Broncho Billy and Essanay | Chicago Reader

Broncho Billy and Essanay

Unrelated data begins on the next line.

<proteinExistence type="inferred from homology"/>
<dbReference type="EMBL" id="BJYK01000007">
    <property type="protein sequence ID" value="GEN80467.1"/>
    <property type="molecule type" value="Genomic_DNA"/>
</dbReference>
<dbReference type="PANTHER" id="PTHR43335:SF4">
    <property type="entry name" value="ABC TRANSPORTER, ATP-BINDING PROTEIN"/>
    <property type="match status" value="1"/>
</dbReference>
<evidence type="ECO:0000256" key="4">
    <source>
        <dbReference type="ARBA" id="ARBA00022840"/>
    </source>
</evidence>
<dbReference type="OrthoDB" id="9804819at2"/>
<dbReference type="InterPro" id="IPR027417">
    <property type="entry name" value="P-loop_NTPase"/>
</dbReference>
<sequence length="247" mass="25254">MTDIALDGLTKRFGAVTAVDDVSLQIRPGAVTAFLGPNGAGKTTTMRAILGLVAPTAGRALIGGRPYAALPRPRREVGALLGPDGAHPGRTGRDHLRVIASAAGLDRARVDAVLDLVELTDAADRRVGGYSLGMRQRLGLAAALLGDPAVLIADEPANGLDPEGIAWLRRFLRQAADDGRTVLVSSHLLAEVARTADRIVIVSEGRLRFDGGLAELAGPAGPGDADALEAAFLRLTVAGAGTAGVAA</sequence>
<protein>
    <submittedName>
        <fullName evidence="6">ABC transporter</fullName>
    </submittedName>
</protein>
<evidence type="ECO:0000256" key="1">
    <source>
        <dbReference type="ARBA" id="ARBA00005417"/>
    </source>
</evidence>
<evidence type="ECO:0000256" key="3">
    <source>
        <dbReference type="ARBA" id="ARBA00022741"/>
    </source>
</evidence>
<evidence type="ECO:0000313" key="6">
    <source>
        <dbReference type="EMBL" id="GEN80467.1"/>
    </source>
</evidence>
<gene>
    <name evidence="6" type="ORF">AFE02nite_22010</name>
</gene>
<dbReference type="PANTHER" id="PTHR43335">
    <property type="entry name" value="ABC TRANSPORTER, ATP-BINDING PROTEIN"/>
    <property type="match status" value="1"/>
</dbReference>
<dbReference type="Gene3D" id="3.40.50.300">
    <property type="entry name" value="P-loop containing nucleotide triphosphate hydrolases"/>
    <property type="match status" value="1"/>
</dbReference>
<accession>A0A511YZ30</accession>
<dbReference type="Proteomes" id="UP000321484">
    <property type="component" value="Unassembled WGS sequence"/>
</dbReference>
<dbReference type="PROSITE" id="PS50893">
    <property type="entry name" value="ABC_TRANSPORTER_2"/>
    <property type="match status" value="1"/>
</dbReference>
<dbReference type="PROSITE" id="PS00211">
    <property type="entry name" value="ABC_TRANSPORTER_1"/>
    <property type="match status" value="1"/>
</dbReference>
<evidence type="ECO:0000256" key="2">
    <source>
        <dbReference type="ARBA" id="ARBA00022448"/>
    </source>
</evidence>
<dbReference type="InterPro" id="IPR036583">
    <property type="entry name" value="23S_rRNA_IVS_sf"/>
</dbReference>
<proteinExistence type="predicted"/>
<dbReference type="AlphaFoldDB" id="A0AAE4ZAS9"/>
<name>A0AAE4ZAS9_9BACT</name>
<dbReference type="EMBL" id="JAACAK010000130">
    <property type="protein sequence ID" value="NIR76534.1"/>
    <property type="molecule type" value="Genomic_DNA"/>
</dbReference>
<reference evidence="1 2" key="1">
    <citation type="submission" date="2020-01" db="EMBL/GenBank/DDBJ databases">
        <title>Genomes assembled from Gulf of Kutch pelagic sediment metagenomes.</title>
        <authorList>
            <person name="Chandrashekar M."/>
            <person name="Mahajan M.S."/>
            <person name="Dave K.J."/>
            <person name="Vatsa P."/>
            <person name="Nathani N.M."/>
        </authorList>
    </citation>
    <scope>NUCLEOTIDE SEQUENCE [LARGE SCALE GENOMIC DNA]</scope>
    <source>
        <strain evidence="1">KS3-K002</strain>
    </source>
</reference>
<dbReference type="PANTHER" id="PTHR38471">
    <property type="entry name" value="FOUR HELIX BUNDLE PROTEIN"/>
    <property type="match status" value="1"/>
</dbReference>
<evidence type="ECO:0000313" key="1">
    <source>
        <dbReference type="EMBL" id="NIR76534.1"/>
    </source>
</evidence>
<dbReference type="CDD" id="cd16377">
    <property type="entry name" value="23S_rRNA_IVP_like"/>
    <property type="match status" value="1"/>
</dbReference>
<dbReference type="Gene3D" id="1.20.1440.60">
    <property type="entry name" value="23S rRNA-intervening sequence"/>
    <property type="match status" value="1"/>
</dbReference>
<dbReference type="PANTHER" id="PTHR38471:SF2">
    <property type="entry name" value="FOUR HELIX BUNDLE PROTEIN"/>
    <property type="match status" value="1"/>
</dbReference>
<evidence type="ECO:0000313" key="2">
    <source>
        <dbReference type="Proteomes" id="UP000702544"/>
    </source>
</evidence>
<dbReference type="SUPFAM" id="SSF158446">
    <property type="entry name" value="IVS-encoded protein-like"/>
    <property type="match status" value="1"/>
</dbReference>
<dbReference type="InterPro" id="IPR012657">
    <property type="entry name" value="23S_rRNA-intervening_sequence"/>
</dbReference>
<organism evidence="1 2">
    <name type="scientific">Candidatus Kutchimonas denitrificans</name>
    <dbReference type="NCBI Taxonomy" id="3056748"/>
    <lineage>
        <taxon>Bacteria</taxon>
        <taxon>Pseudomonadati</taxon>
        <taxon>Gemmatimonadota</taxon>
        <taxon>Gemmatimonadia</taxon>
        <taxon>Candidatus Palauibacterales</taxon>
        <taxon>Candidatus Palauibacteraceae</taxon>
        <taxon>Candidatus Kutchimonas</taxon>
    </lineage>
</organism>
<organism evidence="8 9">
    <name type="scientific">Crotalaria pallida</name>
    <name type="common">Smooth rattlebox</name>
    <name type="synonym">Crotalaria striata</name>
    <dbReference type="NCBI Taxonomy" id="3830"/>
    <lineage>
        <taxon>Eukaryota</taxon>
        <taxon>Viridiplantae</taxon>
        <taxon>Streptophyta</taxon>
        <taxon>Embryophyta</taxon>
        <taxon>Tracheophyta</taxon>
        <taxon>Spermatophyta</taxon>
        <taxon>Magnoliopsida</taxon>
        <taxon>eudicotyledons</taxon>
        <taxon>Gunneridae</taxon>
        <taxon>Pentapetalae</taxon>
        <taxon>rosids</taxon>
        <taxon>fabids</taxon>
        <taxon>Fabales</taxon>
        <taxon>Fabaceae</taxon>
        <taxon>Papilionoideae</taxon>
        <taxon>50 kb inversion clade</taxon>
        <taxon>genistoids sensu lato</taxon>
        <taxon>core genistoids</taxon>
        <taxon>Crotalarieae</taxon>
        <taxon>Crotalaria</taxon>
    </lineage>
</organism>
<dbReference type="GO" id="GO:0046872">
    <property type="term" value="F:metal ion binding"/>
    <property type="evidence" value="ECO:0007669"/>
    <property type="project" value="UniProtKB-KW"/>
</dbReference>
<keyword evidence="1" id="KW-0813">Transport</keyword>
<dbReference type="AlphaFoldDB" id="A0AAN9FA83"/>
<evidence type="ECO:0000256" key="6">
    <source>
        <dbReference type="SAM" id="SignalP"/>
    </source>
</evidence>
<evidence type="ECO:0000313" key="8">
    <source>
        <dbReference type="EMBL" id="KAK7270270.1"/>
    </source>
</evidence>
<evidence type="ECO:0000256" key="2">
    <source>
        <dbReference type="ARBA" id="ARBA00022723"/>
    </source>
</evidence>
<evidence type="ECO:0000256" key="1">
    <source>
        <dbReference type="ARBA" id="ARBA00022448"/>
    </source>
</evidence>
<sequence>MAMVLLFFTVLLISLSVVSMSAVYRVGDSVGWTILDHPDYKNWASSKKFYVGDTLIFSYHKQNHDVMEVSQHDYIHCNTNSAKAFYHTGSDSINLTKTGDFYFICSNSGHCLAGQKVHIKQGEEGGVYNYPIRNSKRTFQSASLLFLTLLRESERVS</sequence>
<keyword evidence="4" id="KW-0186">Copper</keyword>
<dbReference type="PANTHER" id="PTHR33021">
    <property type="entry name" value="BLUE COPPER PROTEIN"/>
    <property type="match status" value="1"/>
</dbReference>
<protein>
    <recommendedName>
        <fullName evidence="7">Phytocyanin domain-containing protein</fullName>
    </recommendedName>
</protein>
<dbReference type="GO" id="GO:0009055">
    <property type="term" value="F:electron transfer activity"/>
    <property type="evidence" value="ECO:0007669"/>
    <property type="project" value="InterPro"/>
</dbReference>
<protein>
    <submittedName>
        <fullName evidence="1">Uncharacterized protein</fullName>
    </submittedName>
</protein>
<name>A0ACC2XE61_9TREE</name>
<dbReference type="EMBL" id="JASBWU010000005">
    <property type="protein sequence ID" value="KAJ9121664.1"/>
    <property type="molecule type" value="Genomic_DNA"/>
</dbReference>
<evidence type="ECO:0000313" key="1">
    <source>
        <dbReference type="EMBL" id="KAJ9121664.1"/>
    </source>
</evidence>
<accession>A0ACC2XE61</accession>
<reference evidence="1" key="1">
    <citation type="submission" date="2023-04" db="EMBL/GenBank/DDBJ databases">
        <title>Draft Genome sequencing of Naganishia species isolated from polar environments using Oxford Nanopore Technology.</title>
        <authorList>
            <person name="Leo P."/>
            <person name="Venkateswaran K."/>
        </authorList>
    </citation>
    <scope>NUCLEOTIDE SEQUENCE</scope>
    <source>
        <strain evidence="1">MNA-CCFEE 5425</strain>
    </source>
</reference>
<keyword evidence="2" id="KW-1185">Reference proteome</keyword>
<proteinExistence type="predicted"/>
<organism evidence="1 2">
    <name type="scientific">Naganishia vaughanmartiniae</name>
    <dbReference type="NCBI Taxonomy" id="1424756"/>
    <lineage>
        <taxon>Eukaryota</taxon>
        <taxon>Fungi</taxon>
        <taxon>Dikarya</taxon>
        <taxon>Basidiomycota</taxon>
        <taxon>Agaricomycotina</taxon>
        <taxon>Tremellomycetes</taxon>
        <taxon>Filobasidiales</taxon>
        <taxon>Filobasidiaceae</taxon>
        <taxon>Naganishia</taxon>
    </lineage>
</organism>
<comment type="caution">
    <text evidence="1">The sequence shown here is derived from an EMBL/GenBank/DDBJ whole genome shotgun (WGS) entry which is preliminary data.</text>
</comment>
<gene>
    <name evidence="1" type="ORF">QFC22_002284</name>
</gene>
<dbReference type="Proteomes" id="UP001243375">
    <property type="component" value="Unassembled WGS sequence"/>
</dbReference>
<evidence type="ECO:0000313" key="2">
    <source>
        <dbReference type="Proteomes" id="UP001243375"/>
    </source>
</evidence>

Gilbert M. Anderson first made cinema history as a pirouetting gunshot victim in Edwin S. Porter's The Great Train Robbery (1903), and as a founder of the Essanay production company he wrote, directed, and starred in nearly 400 one- and two-reel western adventures, often playing the brave and resourceful Broncho Billy. This Film Center program, part of a series of classic westerns, brings to light a half dozen of Anderson's shorts from the Library of Congress; cranked out on a weekly basis, they have little dramatic value, but they provide an interesting glimpse of a movie genre in its infancy. Arnie Bernstein, author of Hollywood on Lake Michigan: 100 Years of Chicago Movies, will introduce the screening with a lecture on Essanay, whose studios still stand on Argyle Street in Uptown. David Drazin, the Film Center's able house pianist, will accompany the films, which have a total running time of about 80 minutes.

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